Prince Ibrahim Sanyang, a business tycoon, yesterday faced the 'Janneh' Commission in connection to Companies he operated or was about to operate in the country.
Prior to dwelling on the subject matter, he was asked to explain how he got the title of prince. In response, he said he was traditionally crowned; that he is professionally an investment banker, and an economist; that he is the custodian of Kitisoto and eight other sacred sites at Batelling, in Kiang West District, in the the Lower River Region.
According to him, his title dates back to the Mali and Karbou Empires. At this juncture, Chairman Sourahata Janneh asked him whether as a professional investment banker, he owns a bank, and he responded that it does not necessarily mean that he owns a bank. Again, Chairman Sourahata Janneh asked him whether he owns a bank, and he repeated the same answer. As a result, Chairman Sourahata Janneh told him that he had to be disciplined, because he is a prince. Then he told the Commission that he did not own a bank.
At this juncture, Commissioner Saine put it to him that being an investment banker, does not make him a banker. In reply, he said Commissioner Saine's understanding was limited.
Consequently, Chairman Sourahata Janneh intervened and told him that ever since the Commission started, they had never used their power to deal with undisciplined people; that if any King sits before them, they would treat him the same way; that he was at the Commission to answer questions and not to ask questions. Chairman Janneh told him that they are not afraid of anyone appearing before them.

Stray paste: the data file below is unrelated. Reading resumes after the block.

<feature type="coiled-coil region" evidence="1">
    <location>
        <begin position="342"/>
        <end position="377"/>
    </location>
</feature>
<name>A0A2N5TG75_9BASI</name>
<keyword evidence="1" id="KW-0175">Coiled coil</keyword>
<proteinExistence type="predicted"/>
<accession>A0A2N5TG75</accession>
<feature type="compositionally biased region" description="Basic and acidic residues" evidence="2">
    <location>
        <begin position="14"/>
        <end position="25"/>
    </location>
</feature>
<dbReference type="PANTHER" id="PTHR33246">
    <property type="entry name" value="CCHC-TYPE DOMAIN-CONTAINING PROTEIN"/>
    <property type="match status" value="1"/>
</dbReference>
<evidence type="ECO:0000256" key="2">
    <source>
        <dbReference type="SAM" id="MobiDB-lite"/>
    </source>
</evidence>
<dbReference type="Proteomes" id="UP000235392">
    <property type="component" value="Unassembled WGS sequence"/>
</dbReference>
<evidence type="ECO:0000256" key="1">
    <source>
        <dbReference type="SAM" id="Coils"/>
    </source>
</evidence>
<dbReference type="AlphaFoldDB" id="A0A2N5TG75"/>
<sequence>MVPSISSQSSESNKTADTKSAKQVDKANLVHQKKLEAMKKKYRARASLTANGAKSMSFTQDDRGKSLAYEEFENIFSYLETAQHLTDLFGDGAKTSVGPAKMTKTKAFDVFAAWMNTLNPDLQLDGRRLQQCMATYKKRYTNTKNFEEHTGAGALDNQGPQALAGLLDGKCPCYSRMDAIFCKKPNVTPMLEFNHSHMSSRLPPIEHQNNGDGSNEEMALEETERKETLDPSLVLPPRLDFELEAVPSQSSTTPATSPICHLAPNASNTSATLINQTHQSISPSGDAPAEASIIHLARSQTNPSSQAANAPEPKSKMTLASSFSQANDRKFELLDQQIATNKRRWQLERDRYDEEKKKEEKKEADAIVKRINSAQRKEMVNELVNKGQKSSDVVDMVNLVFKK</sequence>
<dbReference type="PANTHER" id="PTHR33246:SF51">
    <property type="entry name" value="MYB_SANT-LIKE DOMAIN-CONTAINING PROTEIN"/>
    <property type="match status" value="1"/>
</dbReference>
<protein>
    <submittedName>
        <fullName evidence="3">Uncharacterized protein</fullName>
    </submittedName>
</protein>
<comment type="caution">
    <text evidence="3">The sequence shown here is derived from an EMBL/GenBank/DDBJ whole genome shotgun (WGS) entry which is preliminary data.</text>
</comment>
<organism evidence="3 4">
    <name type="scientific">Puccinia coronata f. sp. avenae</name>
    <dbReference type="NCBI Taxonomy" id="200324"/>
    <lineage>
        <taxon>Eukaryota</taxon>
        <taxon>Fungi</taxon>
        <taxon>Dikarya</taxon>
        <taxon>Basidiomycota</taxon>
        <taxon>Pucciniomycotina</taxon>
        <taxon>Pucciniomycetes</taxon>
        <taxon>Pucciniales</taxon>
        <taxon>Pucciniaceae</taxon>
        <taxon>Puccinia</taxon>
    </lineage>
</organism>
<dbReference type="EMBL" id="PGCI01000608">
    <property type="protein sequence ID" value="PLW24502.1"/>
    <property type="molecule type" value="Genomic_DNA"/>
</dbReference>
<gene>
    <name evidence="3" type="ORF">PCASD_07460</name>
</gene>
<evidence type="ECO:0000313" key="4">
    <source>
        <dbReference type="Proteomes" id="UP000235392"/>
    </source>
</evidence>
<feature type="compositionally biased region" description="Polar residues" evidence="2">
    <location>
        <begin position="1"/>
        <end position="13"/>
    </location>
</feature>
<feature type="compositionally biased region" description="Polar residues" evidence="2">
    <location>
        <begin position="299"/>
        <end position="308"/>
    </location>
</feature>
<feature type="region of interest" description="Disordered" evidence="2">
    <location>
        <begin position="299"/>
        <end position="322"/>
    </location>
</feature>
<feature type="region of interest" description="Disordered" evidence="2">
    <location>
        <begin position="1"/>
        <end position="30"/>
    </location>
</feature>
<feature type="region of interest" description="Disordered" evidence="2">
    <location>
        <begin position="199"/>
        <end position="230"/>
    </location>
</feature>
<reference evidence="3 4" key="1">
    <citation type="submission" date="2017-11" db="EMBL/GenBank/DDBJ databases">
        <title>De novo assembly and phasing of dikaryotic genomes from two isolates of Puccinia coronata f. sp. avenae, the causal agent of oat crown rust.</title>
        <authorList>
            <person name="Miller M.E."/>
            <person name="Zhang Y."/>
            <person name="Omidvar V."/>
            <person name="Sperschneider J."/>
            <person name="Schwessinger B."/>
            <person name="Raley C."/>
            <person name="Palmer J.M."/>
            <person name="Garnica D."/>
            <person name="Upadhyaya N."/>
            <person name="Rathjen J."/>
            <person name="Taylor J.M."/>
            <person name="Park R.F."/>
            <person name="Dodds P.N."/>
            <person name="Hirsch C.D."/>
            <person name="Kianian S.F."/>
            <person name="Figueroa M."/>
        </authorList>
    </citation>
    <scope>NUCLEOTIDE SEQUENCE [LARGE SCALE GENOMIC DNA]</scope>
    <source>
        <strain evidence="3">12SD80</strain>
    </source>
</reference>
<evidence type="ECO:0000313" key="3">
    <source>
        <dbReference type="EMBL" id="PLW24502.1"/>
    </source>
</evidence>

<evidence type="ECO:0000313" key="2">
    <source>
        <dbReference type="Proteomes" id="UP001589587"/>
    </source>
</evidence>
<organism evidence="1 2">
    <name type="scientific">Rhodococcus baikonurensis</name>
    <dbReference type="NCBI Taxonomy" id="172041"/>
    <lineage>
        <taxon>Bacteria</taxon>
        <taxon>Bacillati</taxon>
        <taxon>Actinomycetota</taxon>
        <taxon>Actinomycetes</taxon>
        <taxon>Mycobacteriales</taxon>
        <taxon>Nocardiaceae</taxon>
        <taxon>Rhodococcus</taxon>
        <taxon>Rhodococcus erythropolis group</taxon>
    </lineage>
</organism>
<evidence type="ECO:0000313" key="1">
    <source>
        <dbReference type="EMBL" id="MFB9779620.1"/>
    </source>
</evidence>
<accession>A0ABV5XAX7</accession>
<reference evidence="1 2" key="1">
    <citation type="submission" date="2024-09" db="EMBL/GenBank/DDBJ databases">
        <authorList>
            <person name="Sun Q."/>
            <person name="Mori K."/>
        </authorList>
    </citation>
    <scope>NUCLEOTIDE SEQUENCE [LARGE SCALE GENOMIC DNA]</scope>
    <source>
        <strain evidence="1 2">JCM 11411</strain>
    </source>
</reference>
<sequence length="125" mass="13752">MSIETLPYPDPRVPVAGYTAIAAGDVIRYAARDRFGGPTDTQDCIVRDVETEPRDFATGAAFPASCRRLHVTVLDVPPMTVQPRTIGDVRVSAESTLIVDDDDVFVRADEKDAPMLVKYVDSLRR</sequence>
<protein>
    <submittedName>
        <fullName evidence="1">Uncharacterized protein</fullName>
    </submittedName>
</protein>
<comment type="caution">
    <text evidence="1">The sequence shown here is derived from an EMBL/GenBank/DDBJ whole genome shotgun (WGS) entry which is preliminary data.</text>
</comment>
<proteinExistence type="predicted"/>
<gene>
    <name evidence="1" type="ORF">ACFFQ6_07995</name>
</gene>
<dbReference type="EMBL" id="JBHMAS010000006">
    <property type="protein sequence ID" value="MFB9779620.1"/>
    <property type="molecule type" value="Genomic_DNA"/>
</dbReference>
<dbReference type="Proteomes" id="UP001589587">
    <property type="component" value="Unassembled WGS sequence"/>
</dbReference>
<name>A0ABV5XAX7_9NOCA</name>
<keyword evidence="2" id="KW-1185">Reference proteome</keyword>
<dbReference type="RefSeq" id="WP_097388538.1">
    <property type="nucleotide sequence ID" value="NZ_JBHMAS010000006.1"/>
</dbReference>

On Royal Africa Capital Holdings Limited, Prince Sanyang told Commissioners that he is the owner and has a 90% share while Sanna Jaiteh and Seedy Darboe, are also shareholders; that he gave Ansoumana Jammeh 10% nominal share, but took it from him.
At this juncture, Counsel Bensouda showed him some bank accounts from Eco Bank and told him that all the accounts indicated that Ansoumana Jammeh, was a signatory. In response, he said some of the accounts were dormant; that they removed Ansoumana Jammeh from those accounts.
He was again shown Africana Financial Services document, which he confirmed. He said the Company operated in The Gambia and the property where it was operating from is his; that he is not operating from Ansoumana Jammeh's property.
At this juncture, Counsel Bensouda told him that he told Augustus Prom that the property from where he was operating, belongs to Ansoumana Jammeh, which he denied.
He alleged that he gave Ansoumana Jammeh the sum of D1.5m, to buy the property for him and put up some buildings to run his businesses; that he was not provided with a title deed but a mere receipt and that Africana Financial Service is not operating because it has been closed down by the Government.
On Africana Airways, he said it operated as a Company and it had a plane; that one aircraft came to The Gambia and that all the aircrafts went through GCAA for certification.
It was put to him by Counsel Bensouda that since September 2016, there was no transaction in some of the accounts. In response, Prince Sanyang said his life was threatened and was asked to pay D10, 000,000 which he said, was an executive directive. He said as a result, he left the country but later came back in December 2016, to continue his business.
Counsel Bensouda at this juncture, put it to him that Augustus Prom said his Companies were yet to operate and were dormant. In response, he said he did not say so.
Prince Sanyang told the Commission that he did not have micro-finance license; that the processing of his aircraft was not completed because of the freezing of his properties.
He further adduced that he was not given a license to operate a radio and television station; that Africana Insurance Company could not proceed to operate, because of the freezing of his Companies.
At this juncture, Counsel Bensouda put it to him that there were copies at the office of the Registrar of Companies to show that Ansoumana Jammeh's shares had been rescinded. Documents relating to his Companies were tendered and admitted as exhibits.
Barrister Ida Drammeh testified in relation to the sales of "Observer" Newspaper Company, as she was the attorney for Kenneth Best at the time. Documents relating to the Company were admitted in evidence.
Hearing continues today.